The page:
4. Cultural Factors
The way a society thinks and interprets the world around it is also an obvious factor in becoming prosperous. Many believe that there is a series of traits a society needs to have in order to become economically successful. Things like a sense of competitiveness between peers, a well-defined middle class, and a strong work ethic coupled with patience, as well as an increased literacy rate, and less individual appetite for violence, can make a society notice and take advantage of economic opportunities as they arise.
This is why it’s believed that the Industrial Revolution could not have happened anywhere else outside of Britain. Other societies at the time did not possess the necessary traits to notice the steam engine’s potential and take advantage of it; even if it were to be invented there. But it should be noted that these social attributes did not appear overnight. They were developed over many centuries prior to the Industrial Revolution, and in some respects, they are as random as Darwinian evolution. And like the British and other well-developed societies, poor African cultures need time and somewhat similar conditions for these traits to grow and entrench themselves into the common consciousness.
Another cultural factor that goes hand in hand with poverty is religion. Almost all top richest countries in the world have about 60 to 70 percent or more of the population saying that religion is not an important factor in their lives. The United States is the notable exception that makes the rule here. Its form of Protestant Christianity promotes material wealth, more so than in other parts of the world.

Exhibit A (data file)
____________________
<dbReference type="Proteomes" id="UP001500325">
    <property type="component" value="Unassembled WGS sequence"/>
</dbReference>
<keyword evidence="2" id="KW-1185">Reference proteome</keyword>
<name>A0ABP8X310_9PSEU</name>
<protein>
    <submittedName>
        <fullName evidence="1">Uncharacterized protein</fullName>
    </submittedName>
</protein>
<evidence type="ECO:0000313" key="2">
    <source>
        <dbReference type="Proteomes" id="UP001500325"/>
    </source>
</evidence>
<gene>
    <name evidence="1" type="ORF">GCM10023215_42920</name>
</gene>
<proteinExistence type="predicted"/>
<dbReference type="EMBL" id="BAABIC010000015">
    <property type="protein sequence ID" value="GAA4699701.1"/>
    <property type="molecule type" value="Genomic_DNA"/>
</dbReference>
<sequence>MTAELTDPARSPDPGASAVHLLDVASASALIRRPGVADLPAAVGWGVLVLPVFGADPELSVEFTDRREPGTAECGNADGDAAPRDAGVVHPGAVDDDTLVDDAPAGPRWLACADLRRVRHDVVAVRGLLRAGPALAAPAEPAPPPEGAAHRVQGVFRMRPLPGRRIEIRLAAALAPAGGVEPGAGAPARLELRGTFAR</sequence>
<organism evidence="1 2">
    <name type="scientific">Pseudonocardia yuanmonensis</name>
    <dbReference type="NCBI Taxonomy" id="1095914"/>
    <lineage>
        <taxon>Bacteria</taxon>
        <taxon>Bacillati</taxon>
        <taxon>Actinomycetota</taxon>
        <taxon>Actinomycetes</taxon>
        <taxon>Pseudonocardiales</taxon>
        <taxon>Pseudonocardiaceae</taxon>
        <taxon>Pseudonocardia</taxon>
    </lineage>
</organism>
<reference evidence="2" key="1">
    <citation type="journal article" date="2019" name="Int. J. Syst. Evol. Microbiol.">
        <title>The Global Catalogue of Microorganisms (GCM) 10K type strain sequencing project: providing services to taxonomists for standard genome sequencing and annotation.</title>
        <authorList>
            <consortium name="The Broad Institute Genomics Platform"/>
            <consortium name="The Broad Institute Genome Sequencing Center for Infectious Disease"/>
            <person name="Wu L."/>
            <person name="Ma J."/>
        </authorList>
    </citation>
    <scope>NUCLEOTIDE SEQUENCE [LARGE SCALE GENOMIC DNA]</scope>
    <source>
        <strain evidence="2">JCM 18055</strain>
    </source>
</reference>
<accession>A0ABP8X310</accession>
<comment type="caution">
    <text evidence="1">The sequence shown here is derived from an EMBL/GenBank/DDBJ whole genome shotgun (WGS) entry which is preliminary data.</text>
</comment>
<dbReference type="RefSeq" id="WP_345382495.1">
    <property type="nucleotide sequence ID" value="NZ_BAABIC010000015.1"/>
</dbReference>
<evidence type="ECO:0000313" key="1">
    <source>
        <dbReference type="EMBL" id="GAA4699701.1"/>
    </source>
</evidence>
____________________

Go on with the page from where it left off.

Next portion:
Nevertheless, on the other end of the spectrum, the poorest nations have almost the entire population believing in one form of religion or another. Religion does offer great relief in the idea of a better afterlife by comparison to the harsh and squalor conditions of everyday existence. Now, it is relatively safe to say that religion doesn’t actually create these conditions and is merely a side effect. But it can also hinder people from escaping their impoverished situation in the first place.
3. High Corruption
All impoverished countries around the world are subject to high levels of corruption, and Sub-Saharan Africa is no exception. Corruption basically translates to a slow rate or, in some cases, complete inability to gather enough finances to reinvest in the community in the form of a much-needed infrastructure and escape the poverty trap. By making use of embezzlement, money laundering, and tax evasion, criminals and corrupt government officials syphon out up to a trillion dollars each year from poor countries all around the world. This wealth inevitably ends up in offshore accounts where it can’t be tracked or taxed.
It is estimated that since 1970, Nigeria has lost some $300bn and the Ivory Coast at least $141bn into these offshore accounts. This estimate also shows that a total of between 21 and 32 trillion dollars are hidden away in this manner all over the world. And $9.8tn of which is owned by just 92,000 people. Hypothetically taxing that $21tn would generate a yearly $189bn; more than all the rich economies spend on aid in the entire world. These figures also point to the fact that these huge sums of money stolen from impoverished countries far exceed their own international debts. Moreover, the extremely rich and very poor are almost never taken into consideration when calculating global inequality.
Other usual intrinsic elements of corruption are nepotism and favouritism. Instead of taking advantage of what a nation has to offer in terms of skilled professionals, corrupt governments in Africa, as well as the rest of the world, usually place family members, friends, or business partners in high-ranking positions.
2. The Valuable Resources Paradox